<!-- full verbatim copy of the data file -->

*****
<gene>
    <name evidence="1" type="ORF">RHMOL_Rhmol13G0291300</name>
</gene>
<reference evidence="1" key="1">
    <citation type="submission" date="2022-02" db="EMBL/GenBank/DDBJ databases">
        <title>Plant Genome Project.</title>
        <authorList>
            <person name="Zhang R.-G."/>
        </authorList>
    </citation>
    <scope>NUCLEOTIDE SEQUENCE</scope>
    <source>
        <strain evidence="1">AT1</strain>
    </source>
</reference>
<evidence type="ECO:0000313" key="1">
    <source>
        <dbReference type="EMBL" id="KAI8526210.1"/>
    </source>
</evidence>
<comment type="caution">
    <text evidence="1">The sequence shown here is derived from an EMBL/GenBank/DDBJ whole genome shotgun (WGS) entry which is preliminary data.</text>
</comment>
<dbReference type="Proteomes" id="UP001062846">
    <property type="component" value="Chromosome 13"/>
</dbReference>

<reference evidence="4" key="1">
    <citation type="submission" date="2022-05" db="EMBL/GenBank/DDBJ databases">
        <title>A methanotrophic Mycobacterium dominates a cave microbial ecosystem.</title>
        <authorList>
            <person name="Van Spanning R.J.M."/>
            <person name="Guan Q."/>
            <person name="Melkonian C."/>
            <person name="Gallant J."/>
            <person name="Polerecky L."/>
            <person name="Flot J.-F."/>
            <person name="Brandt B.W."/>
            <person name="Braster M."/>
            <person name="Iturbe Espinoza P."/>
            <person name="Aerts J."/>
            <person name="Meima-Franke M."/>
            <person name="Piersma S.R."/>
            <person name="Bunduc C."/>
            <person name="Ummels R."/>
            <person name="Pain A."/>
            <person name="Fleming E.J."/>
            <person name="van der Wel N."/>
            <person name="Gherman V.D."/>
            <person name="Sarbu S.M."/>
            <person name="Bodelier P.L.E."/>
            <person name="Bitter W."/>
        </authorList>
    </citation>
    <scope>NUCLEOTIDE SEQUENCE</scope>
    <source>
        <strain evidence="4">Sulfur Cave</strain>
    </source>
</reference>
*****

<gene>
    <name evidence="1" type="ORF">RHMOL_Rhmol13G0291300</name>
</gene>
<reference evidence="1" key="1">
    <citation type="submission" date="2022-02" db="EMBL/GenBank/DDBJ databases">
        <title>Plant Genome Project.</title>
        <authorList>
            <person name="Zhang R.-G."/>
        </authorList>
    </citation>
    <scope>NUCLEOTIDE SEQUENCE</scope>
    <source>
        <strain evidence="1">AT1</strain>
    </source>
</reference>
<evidence type="ECO:0000313" key="1">
    <source>
        <dbReference type="EMBL" id="KAI8526210.1"/>
    </source>
</evidence>
<comment type="caution">
    <text evidence="1">The sequence shown here is derived from an EMBL/GenBank/DDBJ whole genome shotgun (WGS) entry which is preliminary data.</text>
</comment>
<dbReference type="Proteomes" id="UP001062846">
    <property type="component" value="Chromosome 13"/>
</dbReference>

<reference evidence="4" key="1">
    <citation type="submission" date="2022-05" db="EMBL/GenBank/DDBJ databases">
        <title>A methanotrophic Mycobacterium dominates a cave microbial ecosystem.</title>
        <authorList>
            <person name="Van Spanning R.J.M."/>
            <person name="Guan Q."/>
            <person name="Melkonian C."/>
            <person name="Gallant J."/>
            <person name="Polerecky L."/>
            <person name="Flot J.-F."/>
            <person name="Brandt B.W."/>
            <person name="Braster M."/>
            <person name="Iturbe Espinoza P."/>
            <person name="Aerts J."/>
            <person name="Meima-Franke M."/>
            <person name="Piersma S.R."/>
            <person name="Bunduc C."/>
            <person name="Ummels R."/>
            <person name="Pain A."/>
            <person name="Fleming E.J."/>
            <person name="van der Wel N."/>
            <person name="Gherman V.D."/>
            <person name="Sarbu S.M."/>
            <person name="Bodelier P.L.E."/>
            <person name="Bitter W."/>
        </authorList>
    </citation>
    <scope>NUCLEOTIDE SEQUENCE</scope>
    <source>
        <strain evidence="4">Sulfur Cave</strain>
    </source>
</reference>